SINFONIA TAPKAARA by Akira Ifukube, “RITMICA OSTINATA FOR PIANO AND ORCHESTRA (1961).
This is a bit of a cheat. This isn’t J-Horror music at all, but it is moody as a thunderstorm and I listened to it a lot as I wrote (and I’m listening to it right now, as a matter of fact). Ifukube was the primary soundtrack composer behind the Godzilla series, and most of Toho’s classic science fiction spectacles of the 1960s and 70s. His music always had a grand, epic scope, perfect accompaniment to visions of giant monsters trampling cities. Beyond his work scoring just shy of 300 motion pictures (gasp!), Ifukube was a gifted classical composer who found some modest fame in the West—recognition denied most Japanese composers. The SINFONIA TAPKAARA CD is one of a handful of recordings of his non-movie classical compositions, performed by Dimitri Yablonsky conducting the Russian Philharmonic Orchestra. This particular track runs 21 minutes: freed from the responsibility of marrying music to onscreen mayhem, Ifukube here invokes familiar spirit Godzilla-oid themes inside a methodically-crafted work that starts small, explodes into grandeur, and returns to its starting point with newfound depth. Consider it the phantom soundtrack to a never-made monster movie masterpiece.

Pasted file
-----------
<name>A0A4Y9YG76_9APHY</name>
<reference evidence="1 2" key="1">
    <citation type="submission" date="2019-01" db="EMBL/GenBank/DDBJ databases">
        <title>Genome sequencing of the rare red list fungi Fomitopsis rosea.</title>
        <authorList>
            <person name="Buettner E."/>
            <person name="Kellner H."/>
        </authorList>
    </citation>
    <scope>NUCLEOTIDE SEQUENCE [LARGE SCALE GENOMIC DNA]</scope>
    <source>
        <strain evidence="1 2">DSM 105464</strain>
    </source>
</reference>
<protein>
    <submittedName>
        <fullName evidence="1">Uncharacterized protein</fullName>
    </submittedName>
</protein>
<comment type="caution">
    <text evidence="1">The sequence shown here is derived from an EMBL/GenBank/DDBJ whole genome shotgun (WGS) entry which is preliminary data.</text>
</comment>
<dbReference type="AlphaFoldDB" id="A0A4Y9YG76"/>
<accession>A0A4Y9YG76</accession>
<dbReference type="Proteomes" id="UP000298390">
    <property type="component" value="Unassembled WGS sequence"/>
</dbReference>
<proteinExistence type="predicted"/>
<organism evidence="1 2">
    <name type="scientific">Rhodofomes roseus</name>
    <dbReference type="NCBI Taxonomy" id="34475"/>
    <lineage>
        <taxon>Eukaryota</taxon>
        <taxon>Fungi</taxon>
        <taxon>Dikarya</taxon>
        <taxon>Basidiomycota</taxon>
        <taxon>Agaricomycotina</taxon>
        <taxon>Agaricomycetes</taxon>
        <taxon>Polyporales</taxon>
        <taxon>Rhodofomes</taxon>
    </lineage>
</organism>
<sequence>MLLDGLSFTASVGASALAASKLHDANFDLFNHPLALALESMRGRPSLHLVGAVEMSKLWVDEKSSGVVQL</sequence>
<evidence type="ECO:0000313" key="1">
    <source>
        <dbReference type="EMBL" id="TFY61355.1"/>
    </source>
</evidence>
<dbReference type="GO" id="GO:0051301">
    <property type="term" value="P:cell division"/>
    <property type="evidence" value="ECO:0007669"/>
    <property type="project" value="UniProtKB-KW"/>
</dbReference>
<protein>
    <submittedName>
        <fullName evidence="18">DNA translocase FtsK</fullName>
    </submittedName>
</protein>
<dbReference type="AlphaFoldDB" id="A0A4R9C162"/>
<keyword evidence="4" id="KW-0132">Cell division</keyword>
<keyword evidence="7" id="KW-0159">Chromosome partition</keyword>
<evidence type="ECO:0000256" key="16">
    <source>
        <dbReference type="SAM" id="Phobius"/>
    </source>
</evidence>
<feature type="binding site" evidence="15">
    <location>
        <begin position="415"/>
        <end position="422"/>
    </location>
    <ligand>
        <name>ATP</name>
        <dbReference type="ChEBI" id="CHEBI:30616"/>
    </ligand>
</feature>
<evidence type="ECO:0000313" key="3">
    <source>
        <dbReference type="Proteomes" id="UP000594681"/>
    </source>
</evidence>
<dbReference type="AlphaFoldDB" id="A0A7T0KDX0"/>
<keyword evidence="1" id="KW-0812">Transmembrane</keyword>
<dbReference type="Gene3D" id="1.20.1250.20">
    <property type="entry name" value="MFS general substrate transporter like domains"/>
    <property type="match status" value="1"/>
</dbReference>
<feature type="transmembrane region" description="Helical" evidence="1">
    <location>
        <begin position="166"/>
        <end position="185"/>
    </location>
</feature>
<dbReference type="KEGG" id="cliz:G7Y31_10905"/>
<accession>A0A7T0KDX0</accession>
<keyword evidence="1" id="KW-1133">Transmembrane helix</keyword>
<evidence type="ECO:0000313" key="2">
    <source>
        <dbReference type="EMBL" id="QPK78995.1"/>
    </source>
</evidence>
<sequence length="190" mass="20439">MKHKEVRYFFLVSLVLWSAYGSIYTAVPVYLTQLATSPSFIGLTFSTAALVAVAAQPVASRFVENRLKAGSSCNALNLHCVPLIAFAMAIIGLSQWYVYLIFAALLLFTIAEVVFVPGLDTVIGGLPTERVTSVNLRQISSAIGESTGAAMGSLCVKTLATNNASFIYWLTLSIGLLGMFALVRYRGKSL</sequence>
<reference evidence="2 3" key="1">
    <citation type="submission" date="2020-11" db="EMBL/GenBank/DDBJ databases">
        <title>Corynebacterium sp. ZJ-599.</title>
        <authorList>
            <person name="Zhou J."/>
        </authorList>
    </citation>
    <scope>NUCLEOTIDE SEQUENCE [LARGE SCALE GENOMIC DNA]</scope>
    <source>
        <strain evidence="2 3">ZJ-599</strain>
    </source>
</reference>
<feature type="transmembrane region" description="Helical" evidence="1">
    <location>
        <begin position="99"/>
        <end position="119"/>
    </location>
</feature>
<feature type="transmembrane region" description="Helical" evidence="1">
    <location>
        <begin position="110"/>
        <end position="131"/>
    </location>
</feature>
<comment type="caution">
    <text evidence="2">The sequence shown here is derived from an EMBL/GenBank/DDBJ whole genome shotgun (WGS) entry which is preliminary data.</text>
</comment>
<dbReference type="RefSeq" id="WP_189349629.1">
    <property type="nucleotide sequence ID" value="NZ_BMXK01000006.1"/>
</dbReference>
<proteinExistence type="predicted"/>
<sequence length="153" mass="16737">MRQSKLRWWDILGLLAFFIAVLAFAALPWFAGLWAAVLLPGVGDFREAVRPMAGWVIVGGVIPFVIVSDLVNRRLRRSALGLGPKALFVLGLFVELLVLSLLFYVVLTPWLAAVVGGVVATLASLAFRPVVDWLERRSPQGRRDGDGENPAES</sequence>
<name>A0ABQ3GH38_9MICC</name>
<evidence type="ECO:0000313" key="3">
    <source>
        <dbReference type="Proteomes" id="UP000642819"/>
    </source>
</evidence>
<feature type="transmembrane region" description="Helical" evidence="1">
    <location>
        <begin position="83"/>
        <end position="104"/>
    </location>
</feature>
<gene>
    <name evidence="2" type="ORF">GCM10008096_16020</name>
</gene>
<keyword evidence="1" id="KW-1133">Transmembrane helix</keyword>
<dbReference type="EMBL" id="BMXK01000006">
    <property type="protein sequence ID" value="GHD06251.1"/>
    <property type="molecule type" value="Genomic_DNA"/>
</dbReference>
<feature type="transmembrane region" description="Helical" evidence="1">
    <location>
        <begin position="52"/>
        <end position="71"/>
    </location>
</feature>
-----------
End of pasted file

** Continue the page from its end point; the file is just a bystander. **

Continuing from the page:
“HAUNTED,” by Poe from the album of the same name.
This isn’t a J-Horror track, either, but it comes awfully close. The singer Poe, named for Edgar Allan, is the sister of author Mark Z. Danielewski, whose 2000 bestseller HOUSE OF LEAVES is one of the purest manifestations of the J-Horror sensibility in American pop culture. Poe’s HAUNTED was conceived as a “soundtrack” to the book. The entire album is superb, but it is the title track that still sends shivers up my spine. Quite simply, it is one of the scariest songs I’ve ever heard.
Previous Book Notes submissions (authors create playlists for their book)
Note Books (musicians discuss literature)
52 Books, 52 Weeks (2007 Edition)
52 Books, 52 Weeks (2006 Edition)
52 Books, 52 Weeks (2005 Edition)
52 Books, 52 Weeks (2004 Edition)